Taxpayers with qualifying, dependent children, will be eligible to receive advance child tax credit payments starting in mid-July 2021. Under the temporarily expanded child tax credit program, families will automatically receive the payments by mail or direct deposit if information is on file, unless they’ve previously opted out. While it seems as though receiving an advance payment could only be of benefit, there are some reasons why you may want to decline. Understanding both some of the history of the child tax credit and some of the recent changes to it can help you make a determination about whether or not it makes sense for you to opt out before your payment has a chance to be processed.
Recent Changes to the Child Tax Credit
Established in 1997, the child tax credit reduces the amount of taxes you owe on a dollar-for-dollar basis. The credit isn’t designed to work like some other tax credits which are limited by the amount of your tax liability. This credit is different in that it is refundable so that even taxpayers who have no Federal tax liability can take advantage of it. Until recently, the refundable amount of the child tax credit has been limited to $1,400.
The biggest change is that for 2021, only, the American Rescue Plan Act (ARPA) significantly increases the credit from $2,000 to $3,000 for each child aged 6-17. The increase is even more significant for taxpayers with children under the age of six who receive a $3,600 credit for each child. The ARPA also alters rules around refunds by now making the child tax credit fully refundable. Additionally, instead of being required to wait until 2022, taxpayers can take half of the benefit in 2021.
There are limits to eligibility, however. When income exceeds $400,000 for joint filers and $200,000 for other filers, the $2,000 child tax credit is subject to a phaseout. A separate phaseout of $75,000 for single filers, $112,500 for heads of households, and $150,000 for joint filers applies to the increased credit amount.
Qualifying and Receiving Advance Child Tax Credit Payments
Under the ARPA and beginning in July 2021, the U.S. Treasury Department will start making monthly advance child tax credit payments of half of the total credit, with the remaining half to be claimed in 2022 on 2021 tax returns. For example, a household that’s eligible for a $3,600 child tax credit will receive $1,800 ($300 in six monthly payments) in 2021 and would claim the balance of $1,800 on their 2021 return. Advance child tax credit payments will occur on the 15th of each month through December 2021 (with the exception of August, which will be paid on the 13th).
In order for single or joint filers to qualify for advance payments, you must have:
- Filed a 2019 or 2020 tax return that claims the child tax credit or have provided the IRS with information in 2020 to claim a stimulus payment;
- A primary home located in the U.S. for more than half of the year or file a joint return with a spouse who has a U.S. home for more than half of the year;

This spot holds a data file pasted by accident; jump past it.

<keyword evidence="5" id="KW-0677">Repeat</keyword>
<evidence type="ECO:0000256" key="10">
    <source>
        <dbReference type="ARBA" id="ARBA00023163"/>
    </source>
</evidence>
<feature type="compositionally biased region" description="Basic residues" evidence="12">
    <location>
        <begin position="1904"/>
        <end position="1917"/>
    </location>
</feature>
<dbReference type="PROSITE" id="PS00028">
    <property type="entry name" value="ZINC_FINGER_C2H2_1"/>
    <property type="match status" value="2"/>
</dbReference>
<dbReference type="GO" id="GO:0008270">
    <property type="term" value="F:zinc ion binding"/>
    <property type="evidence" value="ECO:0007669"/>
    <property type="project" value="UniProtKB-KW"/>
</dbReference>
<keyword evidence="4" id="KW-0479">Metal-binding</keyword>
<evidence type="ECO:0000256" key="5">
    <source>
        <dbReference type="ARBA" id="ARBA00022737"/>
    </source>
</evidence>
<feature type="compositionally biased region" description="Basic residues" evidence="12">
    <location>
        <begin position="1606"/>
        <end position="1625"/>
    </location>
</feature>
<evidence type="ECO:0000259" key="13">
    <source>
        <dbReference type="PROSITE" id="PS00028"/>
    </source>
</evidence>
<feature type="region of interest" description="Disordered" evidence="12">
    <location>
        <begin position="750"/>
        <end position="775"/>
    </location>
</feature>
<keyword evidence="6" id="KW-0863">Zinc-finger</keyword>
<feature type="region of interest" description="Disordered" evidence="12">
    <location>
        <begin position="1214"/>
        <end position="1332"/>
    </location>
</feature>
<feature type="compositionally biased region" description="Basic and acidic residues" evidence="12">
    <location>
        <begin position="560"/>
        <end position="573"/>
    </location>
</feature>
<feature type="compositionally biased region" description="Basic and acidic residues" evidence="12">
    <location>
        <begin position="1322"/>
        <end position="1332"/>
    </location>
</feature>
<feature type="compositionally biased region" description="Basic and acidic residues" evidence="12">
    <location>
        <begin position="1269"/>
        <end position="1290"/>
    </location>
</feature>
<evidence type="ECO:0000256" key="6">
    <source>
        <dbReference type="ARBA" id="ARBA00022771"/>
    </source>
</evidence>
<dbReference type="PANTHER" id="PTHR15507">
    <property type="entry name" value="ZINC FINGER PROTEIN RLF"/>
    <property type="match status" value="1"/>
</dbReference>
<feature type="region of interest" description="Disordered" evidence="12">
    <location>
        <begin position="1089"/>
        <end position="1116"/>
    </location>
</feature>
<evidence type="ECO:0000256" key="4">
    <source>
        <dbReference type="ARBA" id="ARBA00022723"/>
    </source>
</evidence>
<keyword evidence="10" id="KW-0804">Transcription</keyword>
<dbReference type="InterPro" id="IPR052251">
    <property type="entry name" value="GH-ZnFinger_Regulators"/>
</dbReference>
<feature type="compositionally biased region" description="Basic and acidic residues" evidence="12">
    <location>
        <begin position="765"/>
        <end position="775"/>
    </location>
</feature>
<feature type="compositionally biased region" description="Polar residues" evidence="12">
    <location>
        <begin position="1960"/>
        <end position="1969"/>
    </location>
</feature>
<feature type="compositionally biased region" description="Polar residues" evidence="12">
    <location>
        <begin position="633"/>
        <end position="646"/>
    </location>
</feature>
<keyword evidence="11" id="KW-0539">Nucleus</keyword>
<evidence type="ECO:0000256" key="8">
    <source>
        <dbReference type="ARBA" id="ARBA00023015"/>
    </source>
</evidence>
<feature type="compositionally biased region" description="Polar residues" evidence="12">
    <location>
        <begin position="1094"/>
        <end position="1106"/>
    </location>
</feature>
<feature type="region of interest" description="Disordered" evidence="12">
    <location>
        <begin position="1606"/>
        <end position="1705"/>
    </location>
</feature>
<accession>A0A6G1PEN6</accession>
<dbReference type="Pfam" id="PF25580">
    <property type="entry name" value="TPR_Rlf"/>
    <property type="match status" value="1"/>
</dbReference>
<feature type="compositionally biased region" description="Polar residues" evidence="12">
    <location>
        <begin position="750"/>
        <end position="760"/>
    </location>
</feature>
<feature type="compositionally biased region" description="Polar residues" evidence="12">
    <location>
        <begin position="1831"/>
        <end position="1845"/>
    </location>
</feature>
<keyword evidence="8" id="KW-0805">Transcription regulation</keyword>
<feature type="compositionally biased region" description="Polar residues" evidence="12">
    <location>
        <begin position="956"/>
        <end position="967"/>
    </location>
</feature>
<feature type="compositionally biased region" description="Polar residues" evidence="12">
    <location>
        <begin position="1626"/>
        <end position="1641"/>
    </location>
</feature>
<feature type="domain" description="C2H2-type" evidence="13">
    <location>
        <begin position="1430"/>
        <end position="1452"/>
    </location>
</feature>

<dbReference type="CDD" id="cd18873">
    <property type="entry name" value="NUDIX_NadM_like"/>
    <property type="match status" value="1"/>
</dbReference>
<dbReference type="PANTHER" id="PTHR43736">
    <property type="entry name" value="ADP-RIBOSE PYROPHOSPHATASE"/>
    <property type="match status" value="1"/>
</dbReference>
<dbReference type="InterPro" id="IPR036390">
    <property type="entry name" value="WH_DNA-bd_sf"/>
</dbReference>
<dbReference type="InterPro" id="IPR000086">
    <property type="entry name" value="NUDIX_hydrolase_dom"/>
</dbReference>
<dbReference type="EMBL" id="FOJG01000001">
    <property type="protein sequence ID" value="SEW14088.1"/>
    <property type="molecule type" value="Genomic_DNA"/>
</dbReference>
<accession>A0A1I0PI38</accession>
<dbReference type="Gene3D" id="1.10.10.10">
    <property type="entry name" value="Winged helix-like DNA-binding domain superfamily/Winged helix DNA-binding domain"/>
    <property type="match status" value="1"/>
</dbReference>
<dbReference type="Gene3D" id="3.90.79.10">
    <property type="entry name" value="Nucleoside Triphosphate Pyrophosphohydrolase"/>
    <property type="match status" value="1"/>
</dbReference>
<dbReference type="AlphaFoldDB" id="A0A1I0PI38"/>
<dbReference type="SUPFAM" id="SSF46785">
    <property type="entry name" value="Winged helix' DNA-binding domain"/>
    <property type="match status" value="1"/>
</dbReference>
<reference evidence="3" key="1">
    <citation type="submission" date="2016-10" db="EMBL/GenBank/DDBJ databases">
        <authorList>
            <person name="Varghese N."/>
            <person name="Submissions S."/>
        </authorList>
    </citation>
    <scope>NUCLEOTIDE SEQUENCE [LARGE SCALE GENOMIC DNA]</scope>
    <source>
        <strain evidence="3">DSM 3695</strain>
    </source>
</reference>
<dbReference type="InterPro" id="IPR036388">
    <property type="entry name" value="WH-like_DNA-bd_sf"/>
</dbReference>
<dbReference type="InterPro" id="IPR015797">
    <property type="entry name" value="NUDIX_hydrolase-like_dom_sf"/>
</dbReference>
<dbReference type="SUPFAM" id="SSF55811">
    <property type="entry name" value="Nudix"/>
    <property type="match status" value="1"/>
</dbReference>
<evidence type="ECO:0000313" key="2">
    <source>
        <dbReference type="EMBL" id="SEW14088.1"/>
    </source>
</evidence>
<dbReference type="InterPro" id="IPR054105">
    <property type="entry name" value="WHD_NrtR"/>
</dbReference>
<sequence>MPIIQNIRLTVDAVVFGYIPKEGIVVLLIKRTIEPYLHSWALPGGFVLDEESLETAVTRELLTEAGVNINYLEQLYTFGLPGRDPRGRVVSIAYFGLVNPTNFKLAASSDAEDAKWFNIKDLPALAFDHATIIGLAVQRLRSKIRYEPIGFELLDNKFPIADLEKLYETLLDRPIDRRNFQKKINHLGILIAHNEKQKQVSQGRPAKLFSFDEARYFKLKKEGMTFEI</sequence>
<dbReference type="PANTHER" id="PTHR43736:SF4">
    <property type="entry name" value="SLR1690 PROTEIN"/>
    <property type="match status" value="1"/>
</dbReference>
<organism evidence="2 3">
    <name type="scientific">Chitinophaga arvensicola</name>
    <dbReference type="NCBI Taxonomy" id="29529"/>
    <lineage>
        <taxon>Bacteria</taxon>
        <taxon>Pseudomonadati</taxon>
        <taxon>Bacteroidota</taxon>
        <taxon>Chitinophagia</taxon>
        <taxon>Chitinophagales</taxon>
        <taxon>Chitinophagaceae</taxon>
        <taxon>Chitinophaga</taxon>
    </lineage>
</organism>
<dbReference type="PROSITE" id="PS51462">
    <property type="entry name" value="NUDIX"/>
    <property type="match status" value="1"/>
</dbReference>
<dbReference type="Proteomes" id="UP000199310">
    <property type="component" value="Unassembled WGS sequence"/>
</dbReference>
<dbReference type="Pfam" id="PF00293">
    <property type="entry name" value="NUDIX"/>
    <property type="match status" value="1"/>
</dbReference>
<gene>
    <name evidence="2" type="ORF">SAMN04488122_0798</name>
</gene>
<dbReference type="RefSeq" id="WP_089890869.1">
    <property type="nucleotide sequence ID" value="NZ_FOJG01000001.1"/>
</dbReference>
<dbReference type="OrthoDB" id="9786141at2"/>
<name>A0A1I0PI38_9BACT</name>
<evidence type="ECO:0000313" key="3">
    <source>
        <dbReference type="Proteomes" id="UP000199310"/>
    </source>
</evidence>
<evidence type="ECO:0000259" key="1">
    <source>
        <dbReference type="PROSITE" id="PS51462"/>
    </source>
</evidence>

- A qualifying child (with a valid Social Security number) who is still under the age of 18 at the end of 2021; and
- Earned less than the applicable income limit.
Advance payments will be dispersed as direct deposits for those taxpayers for whom the IRS has bank information.
An important caveat to be mindful of is that you could potentially receive excess advance payments over the amount you qualify for in 2021. This can occur as the IRS bases your payments on your 2020 tax return (or, if not yet available, on your 2019 return). It’s not only a change in expected income that could lead to excess payments, it’s also a change in the number of dependents you plan to claim. For child tax credit purposes, divorced couples with joint custody can alternate the years in which they claim their children as dependents. If 2021 is your ex-spouse’s year to take the claim, consider opting out (your former spouse won’t receive the advance payments based on his or her 2020 tax return but, if eligible, can claim the credit on the 2021 return). Parents of children who will turn 18 in 2021 should also consider opting out.
If you do, in fact, receive excess payments, you will be required to repay the overage. The IRS will flag this by either deducting the excess advance child tax credit payment amount from your 2021 refund or by adding it to the amount of tax you owe.
Why You Might Choose to Opt Out
While it might seem like a win-win to receive advance child tax credit payments, there are several reasons you may wish to opt out of automatic enrollment through the IRS’ online portal at irs.gov. You might consider opting out if you:
- Were near the income limits in 2019 or 2020;
- Expect to earn more in 2021; or
- Want to avoid excess payments;
For those couples who are filing jointly, you must both opt out via the IRS portal to ensure you don’t receive any advance payment, as the IRS will still generate an automatic payment for half of the joint payment for a spouse who failed to opt out.
While the deadline to opt out of the first payment was June 28, 2021, you can still opt out for future payments.
Although advance child tax credit payments are currently only available for 2021, there is ongoing discussion about extending the provision through 2025. We will keep you updated should further changes occur. If you have questions on whether or not claiming the advance payments is right for your situation, contact your Untracht Early advisor.